October is here, and we can once again see the pink ribbon being displayed in various places and events, on social media, and even in the sports scene, where it has gained huge media attention.
So, what does the pink ribbon denote? The pink ribbon is the international symbol of breast cancer.
It is worn to raise awareness on the disease among the public and to express moral support towards those who are living with breast cancer. Since 1985, the month of October has been dedicated as the Breast Cancer Awareness Month.
Breast cancer is the most common cancer among women in Malaysia, where it is predicted that one in 19 Malaysian women will be diagnosed with breast cancer in their lifetimes.
Sadly, a majority of women in Malaysia tend to be diagnosed with breast cancer at later stages, where treating the disease tend to be more complicated and also costly.
Therefore, when it comes to breast cancer, early detection is paramount in saving lives.
Due to the wide global attention given to mammography as a screening modality for breast cancer, it is not surprising that many Malaysians are more aware of it as an early detection method for breast cancer.
Although shown to be effective, mammography may not be an optimal screening method to detect breast cancers early in many Malaysian settings, due to logistical issues and lack of infrastructure particularly in the rural areas.
Like mammography, self-breast examination has also been widely promoted among women, young and old, to increase breast cancer awareness. Its role in aiding early detection of breast cancer, however, remains unproven.
On the other hand, clinical breast examination, or CBE, remains less well known among the public as a method of detecting breast cancers early in women who appear well (i.e. screening).
Clinical breast examination involves physical examination of the breasts for lumps and abnormalities by health care professionals. It is not only cheap, but also accessible, since it can be easily performed by any trained health care worker at any location.
A CBE is generally considered “abnormal” if the following are present: lump, nipple discharge or retraction, or changes in the overlying skin. Such findings in a women will then warrant further investigation in a hospital setting to confirm whether breast cancer is really present.
While the effectiveness of CBE has been a matter of debate in the past, evidence has emerged that it may potentially save lives. Notably, findings from a community-based study in Mumbai, India that was conducted among more than 150,000 women has shown very promising results.
After a follow-up period of 20 years, the study investigators in February 2021 published their findings in the British Medical Journal. Here, CBE conducted by trained female health care workers led to not only earlier stages of breast cancer at diagnosis, but also reduced death from the disease by nearly 30 per cent in women aged 50 and older.
Nonetheless, no mortality reduction was seen in women younger than 50 years old. Given these findings, it was concluded that CBE should be considered as a breast cancer screening modality specifically in the low and middle income countries.
While CBE is not something new and has been included as one of the breast cancer screening modalities in Malaysian health care over the past few decades, it is only offered on an opportunistic basis to women visiting clinical settings such as klinik kesihatan for common ailments, as well as for women who are accompanying other family members.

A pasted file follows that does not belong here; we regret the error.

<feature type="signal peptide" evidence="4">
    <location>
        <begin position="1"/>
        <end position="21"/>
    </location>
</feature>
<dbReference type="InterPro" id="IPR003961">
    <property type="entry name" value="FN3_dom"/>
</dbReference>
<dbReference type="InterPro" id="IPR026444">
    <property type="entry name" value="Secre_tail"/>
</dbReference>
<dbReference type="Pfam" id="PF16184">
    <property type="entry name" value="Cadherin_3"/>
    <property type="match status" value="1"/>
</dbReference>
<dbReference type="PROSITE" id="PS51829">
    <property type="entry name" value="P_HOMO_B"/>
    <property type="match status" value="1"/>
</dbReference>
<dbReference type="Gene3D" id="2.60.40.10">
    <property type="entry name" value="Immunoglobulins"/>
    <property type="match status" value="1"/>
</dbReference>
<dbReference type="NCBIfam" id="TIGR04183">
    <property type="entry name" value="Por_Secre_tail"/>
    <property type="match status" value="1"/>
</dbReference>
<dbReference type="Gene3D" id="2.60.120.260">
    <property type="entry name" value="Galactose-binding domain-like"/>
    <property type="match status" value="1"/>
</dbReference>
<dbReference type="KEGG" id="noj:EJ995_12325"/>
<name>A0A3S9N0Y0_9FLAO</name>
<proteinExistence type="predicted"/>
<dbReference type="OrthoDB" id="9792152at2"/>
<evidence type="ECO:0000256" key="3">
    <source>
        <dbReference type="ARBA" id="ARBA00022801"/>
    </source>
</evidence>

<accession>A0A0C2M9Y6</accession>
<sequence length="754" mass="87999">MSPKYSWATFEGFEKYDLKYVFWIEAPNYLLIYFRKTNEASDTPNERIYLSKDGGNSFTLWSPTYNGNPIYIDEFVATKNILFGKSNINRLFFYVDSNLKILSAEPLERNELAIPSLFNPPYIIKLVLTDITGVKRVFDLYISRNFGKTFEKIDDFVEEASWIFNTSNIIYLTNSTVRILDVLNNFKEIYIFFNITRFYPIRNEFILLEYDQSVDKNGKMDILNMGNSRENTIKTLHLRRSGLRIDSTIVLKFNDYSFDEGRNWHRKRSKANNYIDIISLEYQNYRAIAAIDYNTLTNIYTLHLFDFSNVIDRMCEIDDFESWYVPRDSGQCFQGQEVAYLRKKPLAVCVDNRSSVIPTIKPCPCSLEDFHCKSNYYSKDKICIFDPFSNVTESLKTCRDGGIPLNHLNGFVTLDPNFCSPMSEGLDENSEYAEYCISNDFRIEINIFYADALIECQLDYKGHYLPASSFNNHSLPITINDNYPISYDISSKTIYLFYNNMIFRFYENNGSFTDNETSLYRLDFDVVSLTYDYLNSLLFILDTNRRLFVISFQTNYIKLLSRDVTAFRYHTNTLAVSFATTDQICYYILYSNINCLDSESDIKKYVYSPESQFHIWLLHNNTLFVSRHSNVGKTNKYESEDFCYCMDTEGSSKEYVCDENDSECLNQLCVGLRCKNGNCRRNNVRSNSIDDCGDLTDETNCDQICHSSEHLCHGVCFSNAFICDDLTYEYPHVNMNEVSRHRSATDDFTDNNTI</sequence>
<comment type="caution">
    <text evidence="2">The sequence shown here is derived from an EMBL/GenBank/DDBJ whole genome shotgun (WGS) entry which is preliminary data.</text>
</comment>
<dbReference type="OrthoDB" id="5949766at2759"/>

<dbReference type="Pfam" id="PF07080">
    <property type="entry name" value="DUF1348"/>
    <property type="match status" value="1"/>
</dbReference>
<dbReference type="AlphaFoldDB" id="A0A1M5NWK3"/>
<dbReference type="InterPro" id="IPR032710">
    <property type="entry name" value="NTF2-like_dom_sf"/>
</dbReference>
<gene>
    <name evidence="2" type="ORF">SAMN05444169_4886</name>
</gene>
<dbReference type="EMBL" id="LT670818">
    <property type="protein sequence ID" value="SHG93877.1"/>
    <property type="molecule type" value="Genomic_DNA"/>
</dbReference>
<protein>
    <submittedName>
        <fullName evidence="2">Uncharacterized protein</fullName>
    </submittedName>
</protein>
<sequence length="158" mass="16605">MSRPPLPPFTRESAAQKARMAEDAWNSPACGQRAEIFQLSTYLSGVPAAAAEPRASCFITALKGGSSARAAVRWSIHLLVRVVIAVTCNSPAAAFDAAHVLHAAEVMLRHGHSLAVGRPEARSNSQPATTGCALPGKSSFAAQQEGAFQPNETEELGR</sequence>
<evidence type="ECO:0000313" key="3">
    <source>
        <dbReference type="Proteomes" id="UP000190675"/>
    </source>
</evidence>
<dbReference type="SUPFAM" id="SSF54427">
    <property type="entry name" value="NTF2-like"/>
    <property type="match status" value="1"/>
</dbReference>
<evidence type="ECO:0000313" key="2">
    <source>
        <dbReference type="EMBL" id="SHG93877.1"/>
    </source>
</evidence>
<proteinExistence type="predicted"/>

However, opportunistic screening may be problematic, given that the success of its implementation depends on individual women to request for CBE, or on their health care providers to recommend it.
Apart from cultural barriers, there may also be time barriers, since health care professionals, especially in the public sector, are also struggling to provide other more “urgent” clinical services for high volumes of patients, and on a busy day, it is conceivable that they may forego offering cancer screening services.
To this end, it is felt that cancer screening services that are organised in community settings where women are systematically invited to undergo CBE in a nearby location, close to their homes, are more likely to succeed, particularly if done by female health care workers.
Since there is no denying that this inexpensive screening tool will help to increase the rate of early detection of breast cancer in the community, it is perhaps the right time to roll out organised breast cancer screenings via CBE, at least for women aged 50 years and above, in the district health settings in Malaysia.
Equally important will be the evaluation of the programme from time to time to improve the understanding on attitudes towards CBE and the barriers to uptake among Malaysians, especially older women.
All of the above ultimately requires the political will to ensure that adequate and sustainable funding mechanisms are put in place to support training, implementation, and evaluation of such a programme within the national health care system.
Written by medical students P’ng Chun Wei, Nor Ain Aqilah Hisham, Subashini Ambalahen, Nurin Azizah Ismail, Ng Siew Yoong, Justin Ling Kwan Yeu, Muhammad Aisar Aznal, and Chung Yi Ren, guided by Kong Yek Ching, and Prof Dr Nirmala Bhoo-Pathy from the Department of Social and Preventive Medicine, Faculty of Medicine, University of Malaya.
- This is the personal opinion of the writer or publication and does not necessarily represent the views of CodeBlue.